Table 2Multivariate logistic regression of associated factors of social media disorder (SMD) (N = 500).
      VariableAdjusted OR (95 % CI)p-value
      Demographic Factors
       Income bracket
      Middle to high income1 (ref)
      ref = reference value.
      Low Income but not poor2.812 (0.3489–1.719)
      p < 0.05.
      0.003
      Poor2.920 (0.3929–1.751)
      p < 0.05.
      0.002
      Social Media-related Factors
       Tiktok use
      No1 (ref)
      ref = reference value.
      Yes1.669 (0.0924–0.932)
      p < 0.05.
      0.017
      low asterisk p < 0.05.
      a ref = reference value.

      QUAL: engagement in social media among rural young college students with SMD

      From the qualitative analysis of the written narratives of the students with SMD (SWSMD [n = 121]), five themes emerged. Table 3 shows the list of themes, the frequency and percentage of occurrence of each and sample extracts from the narratives of the SWSMDs demonstrating each theme.
      Table 3Emergent themes of engagement in social media during the pandemic among students with SMD (N = 121).
      Themesn (%)Sample Responses
      Maintenance of social ties29 (30.85)“…social media has helped me to be able to communicate with my friends and other relatives who are far away from me.” [SMD-50]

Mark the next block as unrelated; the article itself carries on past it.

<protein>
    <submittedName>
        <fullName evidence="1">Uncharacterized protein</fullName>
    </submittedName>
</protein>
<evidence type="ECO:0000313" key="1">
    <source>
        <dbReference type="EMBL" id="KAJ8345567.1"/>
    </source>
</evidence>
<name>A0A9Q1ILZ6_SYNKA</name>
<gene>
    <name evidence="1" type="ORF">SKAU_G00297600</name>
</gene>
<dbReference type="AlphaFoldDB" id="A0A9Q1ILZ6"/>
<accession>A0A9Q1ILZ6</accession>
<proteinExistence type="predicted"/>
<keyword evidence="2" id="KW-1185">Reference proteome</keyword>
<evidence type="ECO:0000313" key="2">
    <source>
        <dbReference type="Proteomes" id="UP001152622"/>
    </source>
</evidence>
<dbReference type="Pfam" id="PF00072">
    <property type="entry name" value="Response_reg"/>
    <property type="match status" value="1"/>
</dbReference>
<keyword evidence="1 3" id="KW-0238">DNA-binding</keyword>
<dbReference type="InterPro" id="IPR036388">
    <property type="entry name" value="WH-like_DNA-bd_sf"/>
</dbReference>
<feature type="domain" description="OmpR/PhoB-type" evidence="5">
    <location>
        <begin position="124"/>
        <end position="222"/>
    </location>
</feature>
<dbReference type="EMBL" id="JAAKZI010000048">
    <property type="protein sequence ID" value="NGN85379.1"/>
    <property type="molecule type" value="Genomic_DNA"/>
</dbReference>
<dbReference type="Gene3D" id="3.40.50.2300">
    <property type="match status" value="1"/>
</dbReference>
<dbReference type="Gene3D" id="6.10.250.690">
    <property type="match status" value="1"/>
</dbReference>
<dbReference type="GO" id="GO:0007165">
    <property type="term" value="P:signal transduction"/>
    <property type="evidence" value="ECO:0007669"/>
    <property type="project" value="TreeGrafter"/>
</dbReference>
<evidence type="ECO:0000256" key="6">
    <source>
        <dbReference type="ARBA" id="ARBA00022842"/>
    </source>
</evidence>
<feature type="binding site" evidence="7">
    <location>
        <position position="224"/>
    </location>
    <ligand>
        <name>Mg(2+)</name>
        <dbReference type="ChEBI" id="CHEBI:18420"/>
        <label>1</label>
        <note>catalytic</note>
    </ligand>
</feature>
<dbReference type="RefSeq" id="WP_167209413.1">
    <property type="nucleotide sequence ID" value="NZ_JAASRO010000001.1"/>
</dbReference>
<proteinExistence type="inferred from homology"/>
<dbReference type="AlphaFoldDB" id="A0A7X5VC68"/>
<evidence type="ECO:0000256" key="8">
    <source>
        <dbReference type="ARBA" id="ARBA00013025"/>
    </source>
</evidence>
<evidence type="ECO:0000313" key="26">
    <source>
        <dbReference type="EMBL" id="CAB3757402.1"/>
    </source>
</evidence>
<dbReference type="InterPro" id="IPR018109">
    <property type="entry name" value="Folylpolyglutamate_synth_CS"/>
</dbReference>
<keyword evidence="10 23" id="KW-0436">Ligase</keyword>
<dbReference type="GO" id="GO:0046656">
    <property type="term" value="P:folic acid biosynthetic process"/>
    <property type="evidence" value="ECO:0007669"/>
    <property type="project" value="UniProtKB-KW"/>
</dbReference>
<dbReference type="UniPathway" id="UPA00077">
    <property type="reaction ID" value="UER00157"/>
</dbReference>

“It is my mode of communication to my friends and connecting myself to social world.” [SMD-47]
      Escape and stress relief26 (27.66)“Since I'm just always at home. My phone or socmed became my hobbies since I am the youngest and I have no one to talk to. I used socmed a lot, to talk, to read, and watch different content. My socmed became my way to escape whatever stresses me.” [SMD-96]

      “It helps me to release and forget my problems about my school works and some family matters.” [SMD-112]
      Source of information22 (23.40)“Social Media became my platform for important news about the pandemic. It made me more aware about the things happening in my surroundings without even going outside.” [SMD-39]